In true “Dog Bites Man” news, Jonathan Turley has taken his unswerving commitment to indulging his Fox News audience with “legal” analysis of every Joe Biden scandal, no matter how loony. He’s barfed out a detailed criminal case against current president based on the theory that he served as vice president in 2018 (spoiler alert: he did not). He’s flogged the theory that Hunter Biden got a “slap on the wrist” because he’d been offered the same plea deal every other federal defendant gets for a first offense of that statute — a theory that forced the DOJ to reverse course and launch an inevitably doomed prosecution of the younger Biden. And declared Joe in a dastardly constitutional breach over student loan forgiveness based on a theory so stupid that even the Biden-hostile Supreme Court looked elsewhere for support.
Now he’s got a new way to derail the Biden administration: dogs. Specifically, Joe Biden’s dogs that keep biting Secret Service agents.
Law professors like newsjacking current events to draft crazy exam hypos, but meditations on dog bites and creating a crushing financial burden upon American taxpayers suggests Turls might have hit his head falling down the slippery slope.
I have been writing for years about the deepening legal problems associated with the biting of secret service agents and others at the White House by the Biden dogs.
Not the flex he thinks it is. Is there anyone at George Washington University Law concerned that the face of their school has devoted “years” to this “deepening” issue?
The repeat offender remains Commander who has at least a dozen biting incidents. Under the common law, Commander is now considered a vicious animal and the Bidens are now strictly liable for such bites.
Sure. What’s the issue of national concern here?
What is notable is that liability for such bites could fall on the taxpayers.
Remember when Turley said it was legally correct that Donald Trump not face a suit over calling E. Jean Carroll a liar because she was “too ugly to assault” because Trump was president? The proper answer is that Trump’s invocation of the Westfall Act was legally vapid (as the court did)… and it would be just as nonsensical here, but Turley’s painted himself into a corner so now he’s got to imagine a world where misbehaving pets are part of a president’s constitutional job description.
There are still media outlets that describe Turley as a “constitutional scholar” in the year of our Lord 2023. Let that sink in.
As for the substantive question of liability:
The Biden case is more analogous to the infamous case from San Francisco involving lawyers and dog owners Marjorie Knoller and Robert Noel. They were found both criminally and civilly liable after their two Presa Canario dogs killed apartment neighbor Diane Whipple. Various neighbors had complained about the dogs. The dogs had not bitten anyone but were known to be aggressive. That was sufficient.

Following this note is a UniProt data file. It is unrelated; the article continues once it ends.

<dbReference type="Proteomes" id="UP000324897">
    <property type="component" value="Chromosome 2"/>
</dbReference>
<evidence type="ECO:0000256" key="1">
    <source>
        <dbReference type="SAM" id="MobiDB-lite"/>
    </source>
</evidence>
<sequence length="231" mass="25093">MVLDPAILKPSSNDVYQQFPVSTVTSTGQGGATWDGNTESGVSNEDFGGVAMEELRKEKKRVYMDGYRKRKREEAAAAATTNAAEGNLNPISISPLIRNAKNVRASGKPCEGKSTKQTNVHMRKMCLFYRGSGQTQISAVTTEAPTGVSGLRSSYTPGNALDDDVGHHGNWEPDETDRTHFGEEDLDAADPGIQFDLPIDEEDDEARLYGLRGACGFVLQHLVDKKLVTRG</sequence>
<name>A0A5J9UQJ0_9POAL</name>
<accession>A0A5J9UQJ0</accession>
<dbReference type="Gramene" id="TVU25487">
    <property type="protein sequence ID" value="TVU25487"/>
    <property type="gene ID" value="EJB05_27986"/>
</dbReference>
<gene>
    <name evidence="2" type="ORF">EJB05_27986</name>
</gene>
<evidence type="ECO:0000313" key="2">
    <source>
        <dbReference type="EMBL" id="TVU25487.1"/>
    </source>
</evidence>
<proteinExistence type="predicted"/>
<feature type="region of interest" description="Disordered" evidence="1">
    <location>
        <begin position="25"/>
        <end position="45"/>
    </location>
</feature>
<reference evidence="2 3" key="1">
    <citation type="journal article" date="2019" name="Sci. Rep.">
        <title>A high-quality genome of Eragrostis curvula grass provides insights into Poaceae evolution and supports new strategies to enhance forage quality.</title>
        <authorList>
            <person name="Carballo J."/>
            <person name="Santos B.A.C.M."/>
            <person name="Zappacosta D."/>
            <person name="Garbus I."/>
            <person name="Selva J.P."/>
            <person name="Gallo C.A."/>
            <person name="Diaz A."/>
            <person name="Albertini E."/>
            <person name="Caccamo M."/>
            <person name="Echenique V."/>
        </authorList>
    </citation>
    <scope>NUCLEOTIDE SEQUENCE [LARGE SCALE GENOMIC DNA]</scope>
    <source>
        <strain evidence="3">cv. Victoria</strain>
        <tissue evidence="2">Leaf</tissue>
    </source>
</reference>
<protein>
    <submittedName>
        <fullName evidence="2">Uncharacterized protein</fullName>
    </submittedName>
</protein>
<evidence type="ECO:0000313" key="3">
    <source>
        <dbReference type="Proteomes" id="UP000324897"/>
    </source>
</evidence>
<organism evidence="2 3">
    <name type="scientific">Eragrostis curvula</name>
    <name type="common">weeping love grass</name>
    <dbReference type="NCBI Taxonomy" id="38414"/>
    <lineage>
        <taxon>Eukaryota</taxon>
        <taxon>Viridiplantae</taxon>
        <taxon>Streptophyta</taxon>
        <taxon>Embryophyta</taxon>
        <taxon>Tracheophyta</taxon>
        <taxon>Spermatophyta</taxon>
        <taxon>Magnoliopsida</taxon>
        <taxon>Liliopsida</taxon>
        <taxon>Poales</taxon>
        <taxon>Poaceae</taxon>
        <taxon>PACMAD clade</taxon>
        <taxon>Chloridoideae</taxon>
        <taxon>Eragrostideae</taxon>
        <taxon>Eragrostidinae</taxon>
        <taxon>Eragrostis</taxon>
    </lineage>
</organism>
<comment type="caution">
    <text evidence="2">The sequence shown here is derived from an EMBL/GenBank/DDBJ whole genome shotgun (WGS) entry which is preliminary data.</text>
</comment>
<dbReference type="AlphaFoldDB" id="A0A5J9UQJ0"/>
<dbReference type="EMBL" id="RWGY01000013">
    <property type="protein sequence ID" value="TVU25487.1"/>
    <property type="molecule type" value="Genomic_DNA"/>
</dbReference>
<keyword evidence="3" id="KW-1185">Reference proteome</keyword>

The Biden dogs biting several people are “more analogous” to a case where dogs killed a person.
This is beyond parody.
In any event, unlike the Westfall Act shenanigans Trump tried to pull using the lack of defamation claims against the government as a shield, Turley sees an opening for the claims to implicate taxpayers here:
Moreover, courts have barred strict liability claims against the U.S. government: “the Federal Tort Claims Act itself precludes the imposition of liability if there has been no negligence or other form of ‘misfeasance or nonfeasance.’” Laird v. Nelms, 406 U.S. 797, 798-99 (1972).
Yet, there could be negligence in this case as federal employees continue to order Secret Service members and staffers to work around a legally vicious dog. The failure to take reasonable precautions can be used for liability. You cannot just continue to feed federal employees to a president’s dog like they are landing at Normandy as a matter of attrition.
This reads like a desperate 1L throwing spaghetti against the wall of an exam. Joe Biden has unruly dogs. Or maybe they have issues with the Secret Service deleting texts in the January 6 investigation. Either way that’s a problem for Joe Biden and absolutely not worth a sliver of the mental energy this law professor manages to devote to it.
Also… comparing dog bites to D-Day? Not to downplay the seriousness of dog bites, but don’t use the sacrifice of the heroes of the greatest generation as a fucking prop for your preening for the Let’s Go Brandon crowd.
Joe Patrice is a senior editor at Above the Law and co-host of Thinking Like A Lawyer. Feel free to email any tips, questions, or comments. Follow him on Twitter if you’re interested in law, politics, and a healthy dose of college sports news. Joe also serves as a Managing Director at RPN Executive Search.